The crew of an Iraqi helicopter gunship has reportedly killed an innocent woman after mistaking a police patrol for a group of Sunni insurgents.
The incident happened in the flashpoint town of Dhuluyiyah, some 56 miles (90km) north of Baghdad, which was seized by militants of the Islamic State of Iraq and the Levant (Isis) in a swift attack last week but then retaken by government forces.
The helicopter fire, which strafed several houses, killed a woman and wounded four people, according to a police lieutenant colonel and a local official who spoke to AFP. A witness said that the pilot had mistaken the police patrol for insurgents.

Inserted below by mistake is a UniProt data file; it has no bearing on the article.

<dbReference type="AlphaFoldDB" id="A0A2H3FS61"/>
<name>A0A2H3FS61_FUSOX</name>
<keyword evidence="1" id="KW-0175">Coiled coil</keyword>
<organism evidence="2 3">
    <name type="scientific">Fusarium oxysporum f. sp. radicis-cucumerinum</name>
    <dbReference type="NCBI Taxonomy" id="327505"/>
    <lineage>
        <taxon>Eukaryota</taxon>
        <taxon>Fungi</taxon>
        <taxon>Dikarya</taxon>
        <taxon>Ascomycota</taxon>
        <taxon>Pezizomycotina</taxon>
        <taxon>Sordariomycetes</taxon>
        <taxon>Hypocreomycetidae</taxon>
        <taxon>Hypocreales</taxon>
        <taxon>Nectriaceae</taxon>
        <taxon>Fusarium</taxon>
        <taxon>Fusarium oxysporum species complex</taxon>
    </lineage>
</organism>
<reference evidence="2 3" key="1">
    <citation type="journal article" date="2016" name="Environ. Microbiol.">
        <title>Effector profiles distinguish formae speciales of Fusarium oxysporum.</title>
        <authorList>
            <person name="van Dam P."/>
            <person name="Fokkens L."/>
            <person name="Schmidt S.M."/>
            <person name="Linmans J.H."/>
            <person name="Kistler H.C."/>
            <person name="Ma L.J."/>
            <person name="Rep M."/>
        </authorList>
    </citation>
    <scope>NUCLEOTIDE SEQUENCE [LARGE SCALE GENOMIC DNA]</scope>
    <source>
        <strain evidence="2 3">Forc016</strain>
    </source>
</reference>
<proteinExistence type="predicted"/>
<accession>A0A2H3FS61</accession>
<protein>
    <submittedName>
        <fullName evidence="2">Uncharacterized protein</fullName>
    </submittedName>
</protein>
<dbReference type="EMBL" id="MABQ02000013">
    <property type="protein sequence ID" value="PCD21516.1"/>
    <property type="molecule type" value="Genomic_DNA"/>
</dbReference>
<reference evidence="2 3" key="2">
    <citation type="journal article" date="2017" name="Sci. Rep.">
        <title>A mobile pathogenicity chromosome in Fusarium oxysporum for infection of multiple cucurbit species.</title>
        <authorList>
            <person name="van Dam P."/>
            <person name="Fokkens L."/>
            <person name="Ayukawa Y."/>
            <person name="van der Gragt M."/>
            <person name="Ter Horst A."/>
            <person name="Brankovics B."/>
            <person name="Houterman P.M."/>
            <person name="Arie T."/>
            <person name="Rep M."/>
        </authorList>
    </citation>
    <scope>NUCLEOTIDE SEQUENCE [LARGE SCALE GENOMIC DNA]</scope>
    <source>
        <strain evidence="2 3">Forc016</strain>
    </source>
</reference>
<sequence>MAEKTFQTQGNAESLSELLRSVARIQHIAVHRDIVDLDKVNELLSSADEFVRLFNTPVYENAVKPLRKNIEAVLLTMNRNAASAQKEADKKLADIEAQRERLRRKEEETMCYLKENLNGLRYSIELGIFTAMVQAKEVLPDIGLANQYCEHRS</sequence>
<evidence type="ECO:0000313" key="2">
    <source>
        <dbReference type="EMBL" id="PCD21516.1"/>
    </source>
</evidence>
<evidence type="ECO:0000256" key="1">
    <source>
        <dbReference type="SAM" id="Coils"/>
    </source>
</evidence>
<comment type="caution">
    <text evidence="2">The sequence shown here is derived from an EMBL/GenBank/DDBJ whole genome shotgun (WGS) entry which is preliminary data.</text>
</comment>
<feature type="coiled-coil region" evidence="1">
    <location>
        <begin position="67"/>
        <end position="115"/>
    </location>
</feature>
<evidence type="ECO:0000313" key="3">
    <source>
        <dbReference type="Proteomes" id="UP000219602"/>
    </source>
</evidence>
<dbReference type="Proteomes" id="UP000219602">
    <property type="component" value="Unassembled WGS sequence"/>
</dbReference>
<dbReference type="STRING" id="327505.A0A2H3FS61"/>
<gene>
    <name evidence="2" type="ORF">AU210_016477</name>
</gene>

Iraqi security forces have been criticised for performing poorly during the initial assault, in some cases shedding their uniforms before fleeing.
"Nothing can fully explain the collapse of Iraqi forces," Robin Simcox, Henry Jackson Society research fellow and expert on terrorism, said.
"The Iraqi military was strong on paper after years of US training but crumbled due to low morale, sectarianism, and lack of loyalty to Maliki."
The latest development came after US president Barack Obama said he would send up to 300 military advisers to help Iraq's army battle the advance of Sunni insurgents - but insisted that American forces will not return to combat duties in the country.
US secretary of state John Kerry said he will travel to the Europe and the Middle East for talks with partners in the hope of reaching a diplomatic solution.